Summer had come early and the shout was almost muffled by the torpid air.
"What is it?" Hans had been looking forward to a lazy afternoon with the family, little Addy was ready to work in the fields now and Anna had been making noises about a third child, a duty that he had been anticipating nicely.
"Hans, have you been able to get anything on the radio?"
Rudolf was a worrier, the whole village knew it, and had never been a ranking officer despite having been in the army almost as long as service allowed. Old age had failed to take the edge from his concern but nor had it made him any harder to live with. As a single man he was unusual but he was well-liked and a useful man to know in case of electrical repairs. "No, Rudi, you know I don't bother with that thing." Sometimes the music was nice, but lately it had become a little political for his tastes, "Besides, since when did we need it?"
"Hans, I listen to the radio always, and I tell you that it has gone. Now, what do you think of that?" Rudolf's face was flushed, he'd been running.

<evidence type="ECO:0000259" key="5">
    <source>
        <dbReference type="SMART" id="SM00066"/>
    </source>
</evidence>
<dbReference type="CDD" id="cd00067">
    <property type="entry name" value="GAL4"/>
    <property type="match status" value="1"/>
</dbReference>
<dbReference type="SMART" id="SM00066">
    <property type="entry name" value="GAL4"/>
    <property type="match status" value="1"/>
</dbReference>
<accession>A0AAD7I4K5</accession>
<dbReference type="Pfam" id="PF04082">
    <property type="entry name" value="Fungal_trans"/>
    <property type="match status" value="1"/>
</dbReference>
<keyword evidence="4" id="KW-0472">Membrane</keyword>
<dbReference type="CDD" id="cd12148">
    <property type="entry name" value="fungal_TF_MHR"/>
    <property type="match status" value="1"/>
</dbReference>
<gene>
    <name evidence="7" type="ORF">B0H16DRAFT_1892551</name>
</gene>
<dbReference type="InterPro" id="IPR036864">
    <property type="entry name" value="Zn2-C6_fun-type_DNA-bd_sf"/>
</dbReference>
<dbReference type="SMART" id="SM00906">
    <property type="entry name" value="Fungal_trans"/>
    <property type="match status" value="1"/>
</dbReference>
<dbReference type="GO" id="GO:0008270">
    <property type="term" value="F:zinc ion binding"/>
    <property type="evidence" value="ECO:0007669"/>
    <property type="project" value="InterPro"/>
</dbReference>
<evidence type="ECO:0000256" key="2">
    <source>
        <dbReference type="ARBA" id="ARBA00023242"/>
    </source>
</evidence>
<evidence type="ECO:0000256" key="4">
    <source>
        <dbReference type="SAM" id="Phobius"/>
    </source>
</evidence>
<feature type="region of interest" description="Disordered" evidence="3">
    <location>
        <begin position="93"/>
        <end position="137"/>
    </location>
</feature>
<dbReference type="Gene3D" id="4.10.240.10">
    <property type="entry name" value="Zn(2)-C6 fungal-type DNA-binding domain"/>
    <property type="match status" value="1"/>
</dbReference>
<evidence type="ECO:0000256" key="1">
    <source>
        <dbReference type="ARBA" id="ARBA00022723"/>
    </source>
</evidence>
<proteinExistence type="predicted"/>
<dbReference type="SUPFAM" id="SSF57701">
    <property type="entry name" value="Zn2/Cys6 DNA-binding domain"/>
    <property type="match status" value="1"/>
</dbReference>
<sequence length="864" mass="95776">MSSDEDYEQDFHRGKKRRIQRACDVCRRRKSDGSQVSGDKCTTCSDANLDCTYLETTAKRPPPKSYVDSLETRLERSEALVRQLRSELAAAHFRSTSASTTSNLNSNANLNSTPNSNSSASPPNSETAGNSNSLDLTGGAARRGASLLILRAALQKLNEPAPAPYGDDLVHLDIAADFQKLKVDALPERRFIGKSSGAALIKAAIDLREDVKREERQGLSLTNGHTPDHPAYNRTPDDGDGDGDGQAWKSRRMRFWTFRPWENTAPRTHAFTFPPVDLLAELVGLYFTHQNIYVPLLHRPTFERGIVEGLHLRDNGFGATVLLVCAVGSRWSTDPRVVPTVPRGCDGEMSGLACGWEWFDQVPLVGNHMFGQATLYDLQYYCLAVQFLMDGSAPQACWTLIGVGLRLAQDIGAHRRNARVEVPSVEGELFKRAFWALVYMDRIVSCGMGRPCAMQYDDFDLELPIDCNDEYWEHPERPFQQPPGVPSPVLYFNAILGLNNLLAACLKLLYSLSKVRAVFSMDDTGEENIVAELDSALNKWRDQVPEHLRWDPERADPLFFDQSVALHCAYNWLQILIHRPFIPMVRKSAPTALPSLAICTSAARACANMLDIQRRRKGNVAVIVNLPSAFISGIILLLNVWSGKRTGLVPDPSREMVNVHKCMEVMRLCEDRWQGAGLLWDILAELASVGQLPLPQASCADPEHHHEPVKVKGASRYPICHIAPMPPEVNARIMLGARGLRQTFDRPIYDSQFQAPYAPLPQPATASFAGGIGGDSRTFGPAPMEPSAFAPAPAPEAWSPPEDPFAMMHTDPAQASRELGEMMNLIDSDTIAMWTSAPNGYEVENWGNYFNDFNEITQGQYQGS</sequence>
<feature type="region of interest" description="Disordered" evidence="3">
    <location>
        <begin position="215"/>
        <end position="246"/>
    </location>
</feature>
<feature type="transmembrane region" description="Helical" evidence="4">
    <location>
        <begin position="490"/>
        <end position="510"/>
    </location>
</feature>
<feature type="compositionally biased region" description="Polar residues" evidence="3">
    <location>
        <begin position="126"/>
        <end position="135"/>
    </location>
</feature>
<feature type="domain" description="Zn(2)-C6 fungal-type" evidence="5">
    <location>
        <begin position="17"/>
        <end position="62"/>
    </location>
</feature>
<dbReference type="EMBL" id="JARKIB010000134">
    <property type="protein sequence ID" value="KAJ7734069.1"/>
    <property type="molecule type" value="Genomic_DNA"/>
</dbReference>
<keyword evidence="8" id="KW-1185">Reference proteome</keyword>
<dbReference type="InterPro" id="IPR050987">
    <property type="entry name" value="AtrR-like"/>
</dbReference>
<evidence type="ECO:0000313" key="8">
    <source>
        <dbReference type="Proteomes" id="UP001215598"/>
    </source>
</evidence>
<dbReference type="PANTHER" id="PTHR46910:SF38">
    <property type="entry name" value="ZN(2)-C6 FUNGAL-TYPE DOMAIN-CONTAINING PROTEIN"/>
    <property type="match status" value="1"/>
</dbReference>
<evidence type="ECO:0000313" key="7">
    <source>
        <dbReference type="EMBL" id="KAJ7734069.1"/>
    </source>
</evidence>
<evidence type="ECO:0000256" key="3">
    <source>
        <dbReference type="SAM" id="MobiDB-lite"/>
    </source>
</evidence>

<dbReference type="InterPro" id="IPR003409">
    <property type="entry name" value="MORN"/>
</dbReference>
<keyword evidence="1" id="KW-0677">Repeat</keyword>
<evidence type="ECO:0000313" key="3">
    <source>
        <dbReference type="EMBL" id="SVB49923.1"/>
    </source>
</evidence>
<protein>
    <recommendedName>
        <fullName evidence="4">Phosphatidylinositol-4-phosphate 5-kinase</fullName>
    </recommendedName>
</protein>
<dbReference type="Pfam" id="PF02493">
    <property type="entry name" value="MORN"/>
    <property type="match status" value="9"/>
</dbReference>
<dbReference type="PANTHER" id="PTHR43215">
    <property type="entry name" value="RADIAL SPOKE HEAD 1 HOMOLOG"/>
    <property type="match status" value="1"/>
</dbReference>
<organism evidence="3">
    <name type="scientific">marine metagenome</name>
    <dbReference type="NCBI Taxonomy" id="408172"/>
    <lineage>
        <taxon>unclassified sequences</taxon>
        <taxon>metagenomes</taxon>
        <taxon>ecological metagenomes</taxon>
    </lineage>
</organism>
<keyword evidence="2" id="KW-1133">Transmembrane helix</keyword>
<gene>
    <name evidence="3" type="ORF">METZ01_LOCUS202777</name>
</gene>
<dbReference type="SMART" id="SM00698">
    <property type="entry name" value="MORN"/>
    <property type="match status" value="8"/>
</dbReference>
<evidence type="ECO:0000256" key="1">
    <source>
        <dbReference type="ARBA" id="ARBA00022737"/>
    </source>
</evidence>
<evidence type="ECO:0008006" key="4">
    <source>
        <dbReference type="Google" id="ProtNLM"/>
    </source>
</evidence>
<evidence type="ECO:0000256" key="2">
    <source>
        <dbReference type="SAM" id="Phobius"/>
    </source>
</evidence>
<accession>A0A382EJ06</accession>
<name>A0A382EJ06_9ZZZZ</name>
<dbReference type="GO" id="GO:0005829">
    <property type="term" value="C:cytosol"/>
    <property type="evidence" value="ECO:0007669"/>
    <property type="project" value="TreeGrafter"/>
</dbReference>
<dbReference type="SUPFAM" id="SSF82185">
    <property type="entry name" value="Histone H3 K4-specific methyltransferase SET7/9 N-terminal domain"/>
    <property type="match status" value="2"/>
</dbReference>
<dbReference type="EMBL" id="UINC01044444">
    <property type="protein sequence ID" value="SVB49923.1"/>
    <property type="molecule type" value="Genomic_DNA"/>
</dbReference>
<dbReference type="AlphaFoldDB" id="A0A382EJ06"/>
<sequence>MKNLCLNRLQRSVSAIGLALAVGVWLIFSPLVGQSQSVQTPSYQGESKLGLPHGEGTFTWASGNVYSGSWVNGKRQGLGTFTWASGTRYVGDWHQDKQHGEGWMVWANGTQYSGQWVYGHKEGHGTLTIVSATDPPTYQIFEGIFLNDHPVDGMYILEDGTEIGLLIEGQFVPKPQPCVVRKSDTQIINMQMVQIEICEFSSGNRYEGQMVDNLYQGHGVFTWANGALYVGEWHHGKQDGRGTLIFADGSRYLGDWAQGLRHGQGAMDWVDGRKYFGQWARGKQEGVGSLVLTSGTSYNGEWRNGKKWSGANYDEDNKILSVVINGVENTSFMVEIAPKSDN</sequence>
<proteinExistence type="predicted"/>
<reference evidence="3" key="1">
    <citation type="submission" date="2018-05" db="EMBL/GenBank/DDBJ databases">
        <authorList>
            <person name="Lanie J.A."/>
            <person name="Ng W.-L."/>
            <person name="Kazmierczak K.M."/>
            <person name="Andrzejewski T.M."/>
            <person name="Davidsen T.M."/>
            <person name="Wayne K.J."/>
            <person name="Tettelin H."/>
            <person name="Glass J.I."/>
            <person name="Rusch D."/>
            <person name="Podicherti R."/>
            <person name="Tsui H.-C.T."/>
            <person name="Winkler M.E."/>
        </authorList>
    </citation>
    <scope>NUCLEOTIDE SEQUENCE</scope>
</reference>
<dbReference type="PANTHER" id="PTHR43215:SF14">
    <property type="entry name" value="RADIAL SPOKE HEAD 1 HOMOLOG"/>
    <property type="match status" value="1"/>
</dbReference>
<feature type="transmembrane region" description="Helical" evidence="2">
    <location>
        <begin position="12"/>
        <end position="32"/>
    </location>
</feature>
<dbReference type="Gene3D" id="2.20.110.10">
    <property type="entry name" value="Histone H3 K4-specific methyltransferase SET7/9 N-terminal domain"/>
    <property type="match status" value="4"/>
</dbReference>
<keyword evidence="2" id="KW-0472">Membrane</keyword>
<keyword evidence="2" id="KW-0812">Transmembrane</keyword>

"I tell you that you spend too long listening to the radio and now there has been a break in the service and that it will do you some good."
"Hans... Mister Group-Leader, I-"
"Please, not now," Hans cut him off, the rank brought back a whole phalanx of memories that he had long ago grown tired of dealing with. "Rudi, you are a radio man, that is fine. Go ask Konnie if he has anything and then work with him, yes? For now, it is Summer, it is nearly harvest and I have 'duties' to perform for my family. I do not expect you to understand but I do expect you to give me some peace."
"They were talking of the Front again-"
"And they always will, you know that. Now, run along to Konnie, he may have more time for you."
Konrad was new to the village, recently discharged with distinction, and had a young family. Starting was always hard, but the cameraderie of the Old Guard meant that he had been well-supported, and his aptitude with technology made him a natural appointment for the village broadcast and reciever station. It saved him from running his own fields, something Hans doubted the youngster would enjoy, and meant that they had enjoyed the full benefits of the radio for some months, something Hans reflected on with some pained displeasure.
"Yes of course, Mis-"
"Oh, just leave man!" Hans turned and walked off his porch as pointedly as he could, deliberately ignoring the obvious salute. Rudolf was a walking testament to why men needed to be married: so that they could turn their worries and anxieties to real concerns rather than phantasmogorical ones.